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Boletín Científico. Centro de Museos. Museo de Historia Natural

Print version ISSN 0123-3068

Bol. Cient. Mus. Hist. Nat. Univ. Caldas vol.19 no.1 Manizales Jan./June 2015 

DOI: 10.17151/bccm.2015.19.1.13



Oscar Blanco1, Julián A. Salazar-E.2

* FR: 23-X-2014. FA: 23-I-2015
1 Diseñador Gráfico. San Francisco de Heredia, Costa Rica. E-mail:;
2 MVZ., Centro de Museos-Historia Natural, Universidad de Caldas. Manizales, Colombia.


BLANCO, O. & SALAZAR-E., J.A., 2015.- Rediscovery of the poorly known Lichen-Mantis Pogonogaster tristani Rehn, 1918 (Mantodea: Thespidae, Oligonicinae) in Costa Rica and ecological notes. Bol. Cient. Mus. Hist. Nat. U. de Caldas, 19 (1): 193-202. DOI: 10.17151/bccm.2015.19.1.13



In this paper the rediscovery of the little known Lichen-Mantis Pogonogaster tristani Rehn, 1918 from a new location in Costa Rica, 96 years of being described, is published. Notes concerning the diagnosis of the species, knowledge of the male, the natural habitat and behavior are included.

Palabras clave: behaviour, Costa Rica, Colombia, Oligonicinae, Pogonogaster tristani, Pogonogasterini, new records.


En el presente trabajo se divulga el redescubrimiento de la poco conocida mantisliquen Pogonogaster tristani Rehn, 1918 para una nueva localidad en Costa Rica, después de 96 años en ser descrita. Se incluyen notas relativas a la diagnosis de la especie, el conocimiento del macho, el hábitat natural y comportamiento.

Key words: comportamiento, Costa Rica, Colombia, Oligonicinae, Pogonogaster tristani, Pogonogasterini, nuevos registros.



Pogonogaster Rehn, 1918 is a genus of Neotropical Mantids inhabiting almost exclusively the wet cloud forests of the mountains of Central and South America. At present only two species are known: P. tristani Rehn, 1918 of Costa Rica and P. latens Hebard, 1919 of Colombia (BEIER, 1935; TERRA, 1995; EHRMANN, 2002). Pogonogaster tristani is an exceptional and rare species of praying mantis known from a holotype female, and was described by the American James A.G. Rehn. The type locality is the town of La Palma, Costa Rica, and the type specimen was captured by J.F. Tristan in May 1906 and is deposited in the collection of Academy of Natural Sciences of Philadelphia under the catalog number of types 5353 (REHN, 1918; OTTE, 1978) (Figs. 1-3). The species had not been recorded again in Costa Rica up until now and its rediscovery took over 90 years to achieve. Given the importance of this magnificent discovery, we believe it useful to include the original description of both Rehn’s genus and species, in addition to providing new data on habitat and behavior of adults plus photographs and a film made by the first author near the type locality.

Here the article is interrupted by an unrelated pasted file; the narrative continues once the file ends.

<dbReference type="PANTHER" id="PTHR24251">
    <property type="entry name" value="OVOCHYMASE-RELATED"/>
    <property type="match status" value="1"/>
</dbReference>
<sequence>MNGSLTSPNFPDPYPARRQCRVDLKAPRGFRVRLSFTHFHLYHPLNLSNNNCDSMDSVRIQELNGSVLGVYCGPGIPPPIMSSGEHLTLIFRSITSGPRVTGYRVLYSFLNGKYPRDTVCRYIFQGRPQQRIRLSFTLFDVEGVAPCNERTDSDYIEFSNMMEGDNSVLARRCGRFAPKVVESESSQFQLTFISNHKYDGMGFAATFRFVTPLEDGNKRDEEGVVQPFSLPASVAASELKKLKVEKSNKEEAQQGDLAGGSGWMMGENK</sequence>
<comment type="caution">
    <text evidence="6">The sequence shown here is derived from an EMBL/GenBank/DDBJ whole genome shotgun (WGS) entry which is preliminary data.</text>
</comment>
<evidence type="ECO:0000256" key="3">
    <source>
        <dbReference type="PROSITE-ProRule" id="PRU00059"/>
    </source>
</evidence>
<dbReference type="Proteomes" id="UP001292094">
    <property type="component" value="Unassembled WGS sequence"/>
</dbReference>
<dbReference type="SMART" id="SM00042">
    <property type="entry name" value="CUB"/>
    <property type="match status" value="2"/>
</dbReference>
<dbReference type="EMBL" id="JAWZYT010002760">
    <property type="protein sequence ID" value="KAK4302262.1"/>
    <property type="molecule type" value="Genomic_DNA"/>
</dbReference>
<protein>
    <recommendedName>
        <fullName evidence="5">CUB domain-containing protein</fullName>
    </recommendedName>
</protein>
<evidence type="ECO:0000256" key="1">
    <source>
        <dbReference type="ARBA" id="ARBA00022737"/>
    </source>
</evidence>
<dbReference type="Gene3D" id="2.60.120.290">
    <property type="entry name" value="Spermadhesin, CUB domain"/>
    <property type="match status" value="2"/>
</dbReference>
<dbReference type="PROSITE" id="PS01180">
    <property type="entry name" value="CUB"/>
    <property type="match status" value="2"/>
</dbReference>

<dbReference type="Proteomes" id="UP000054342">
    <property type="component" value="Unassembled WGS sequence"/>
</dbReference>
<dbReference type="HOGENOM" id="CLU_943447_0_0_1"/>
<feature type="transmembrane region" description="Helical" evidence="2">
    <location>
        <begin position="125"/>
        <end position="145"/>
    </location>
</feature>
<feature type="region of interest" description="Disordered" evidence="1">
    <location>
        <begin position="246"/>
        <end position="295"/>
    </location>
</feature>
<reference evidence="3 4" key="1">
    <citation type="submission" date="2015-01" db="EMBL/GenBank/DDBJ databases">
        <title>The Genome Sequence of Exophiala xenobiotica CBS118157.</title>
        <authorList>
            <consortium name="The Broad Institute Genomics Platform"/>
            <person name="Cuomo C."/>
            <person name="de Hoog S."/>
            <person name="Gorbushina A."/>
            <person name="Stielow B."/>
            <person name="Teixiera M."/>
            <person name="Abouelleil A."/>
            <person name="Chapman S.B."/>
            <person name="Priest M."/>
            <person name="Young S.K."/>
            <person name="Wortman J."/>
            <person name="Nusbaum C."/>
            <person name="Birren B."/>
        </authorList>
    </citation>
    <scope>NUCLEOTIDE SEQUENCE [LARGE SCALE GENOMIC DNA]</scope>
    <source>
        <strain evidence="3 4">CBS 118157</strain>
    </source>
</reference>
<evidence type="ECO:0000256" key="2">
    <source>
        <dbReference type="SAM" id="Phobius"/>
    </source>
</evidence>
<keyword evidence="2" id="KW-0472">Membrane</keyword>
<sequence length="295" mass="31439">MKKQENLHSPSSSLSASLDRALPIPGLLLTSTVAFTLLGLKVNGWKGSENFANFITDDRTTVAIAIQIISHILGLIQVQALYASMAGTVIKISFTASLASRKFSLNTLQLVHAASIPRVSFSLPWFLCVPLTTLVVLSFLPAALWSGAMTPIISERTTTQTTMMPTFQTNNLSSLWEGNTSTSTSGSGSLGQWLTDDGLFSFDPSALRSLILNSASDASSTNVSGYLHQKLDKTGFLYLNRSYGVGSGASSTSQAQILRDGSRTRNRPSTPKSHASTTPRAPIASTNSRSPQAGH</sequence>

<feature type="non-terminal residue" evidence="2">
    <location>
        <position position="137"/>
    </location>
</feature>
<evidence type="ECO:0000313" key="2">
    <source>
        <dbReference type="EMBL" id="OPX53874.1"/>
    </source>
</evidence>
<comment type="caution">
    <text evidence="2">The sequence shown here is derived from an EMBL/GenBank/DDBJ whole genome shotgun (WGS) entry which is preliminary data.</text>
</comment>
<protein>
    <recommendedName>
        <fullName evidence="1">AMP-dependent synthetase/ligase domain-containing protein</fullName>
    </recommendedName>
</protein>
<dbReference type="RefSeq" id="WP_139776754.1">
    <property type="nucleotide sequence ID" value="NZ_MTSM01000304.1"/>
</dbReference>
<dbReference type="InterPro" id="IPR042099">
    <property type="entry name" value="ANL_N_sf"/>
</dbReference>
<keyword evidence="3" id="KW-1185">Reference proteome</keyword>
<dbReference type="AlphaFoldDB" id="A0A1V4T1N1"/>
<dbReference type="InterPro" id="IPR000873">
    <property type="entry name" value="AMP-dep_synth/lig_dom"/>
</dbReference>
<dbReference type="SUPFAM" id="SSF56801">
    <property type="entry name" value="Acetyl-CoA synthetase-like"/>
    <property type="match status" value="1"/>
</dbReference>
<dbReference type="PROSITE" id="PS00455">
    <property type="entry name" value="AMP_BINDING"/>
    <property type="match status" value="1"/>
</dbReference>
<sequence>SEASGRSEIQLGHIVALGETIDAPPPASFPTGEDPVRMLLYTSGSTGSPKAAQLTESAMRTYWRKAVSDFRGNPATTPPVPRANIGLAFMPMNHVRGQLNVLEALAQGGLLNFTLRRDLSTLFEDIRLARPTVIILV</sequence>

Diagnosis of the genus

(Female) Head transverse; occiput straight, with rounded juxta-ocular elevations; ocelli minute in the female in broad triangle, facial scutellum transverse, eyes rounded. Pronotum elongated, sigmoid in lateral view; supracoxal expansions decided, acute, sub-foliaceus; dorsal surface bearing in the collar a medial and postmedial paired tubercle, or a single low swelling shaft with a pair of tubercles mesad at the caudal margin. Shaft with a distinct median carina, margins serrate. Tegmina and wings in adult (?) probably undeveloped or abbreviate. Abdomen with the dorsal segments having the caudal margen developed, mesal on the proximal segments into erect foliaceus structures, wich distal are expanded and the margins are serrate-dentate. On the distal segments the structures are merely proyectings folds of the margin, lateral the dorsal segments may or may not developed proximal series of structures similar to the median ones. Venter of the abdomen with a series of medial folds of the caudal margin of the segments. Supranal plate (?) tectate, carinate dorsad. Cephalic femora with distal five-eigths very slender discoidal spines three in number, cephalic tibiae abbreviate no at third as long as the femora, in addition to the claw with an internal and external two distal spines. Proximal portion of the ventral margin with a series of several small denticulations, median and caudal limbs elongate; femora faintly swollen in the pregenicular region, genicular lobes produced round and acuminate caudal metatarsi forming distinctly more the half of the entire tarsal length. Genotype: P. tristani Rehn.


According to the preliminary review by Rehn, Pogonogaster is a member of Miopterygides and belongs to the subfamily Oligonicinae without much relation to other known genera. However it apparently approaches the genera Harpagonyx and Spanionyx Saussure, 1892, (currently synonyms of Oligonyx Saussure, 1869) and Thrinaconyx Saussure, 1892, but differs by its truncated occiput and lacks angular juxta-ocular lobes. The shape of the pronotum is of subsigmoide aspect laterally, reminiscent of the mantids of Toxodera Serville, 1837, an Old World genus, and by the tuberculate dorsum of pronotum and abdominal foliaceous extensions and other characters described above by this author. Rehn pointed out the close affinity of the genus with the Oligonicine Miopterygides that its evident by more detailed studies and recently confirmed by WIELAND (2013) after analyzing certain clades or groups including Thrinaconyx and members of Haaniinae subfamily.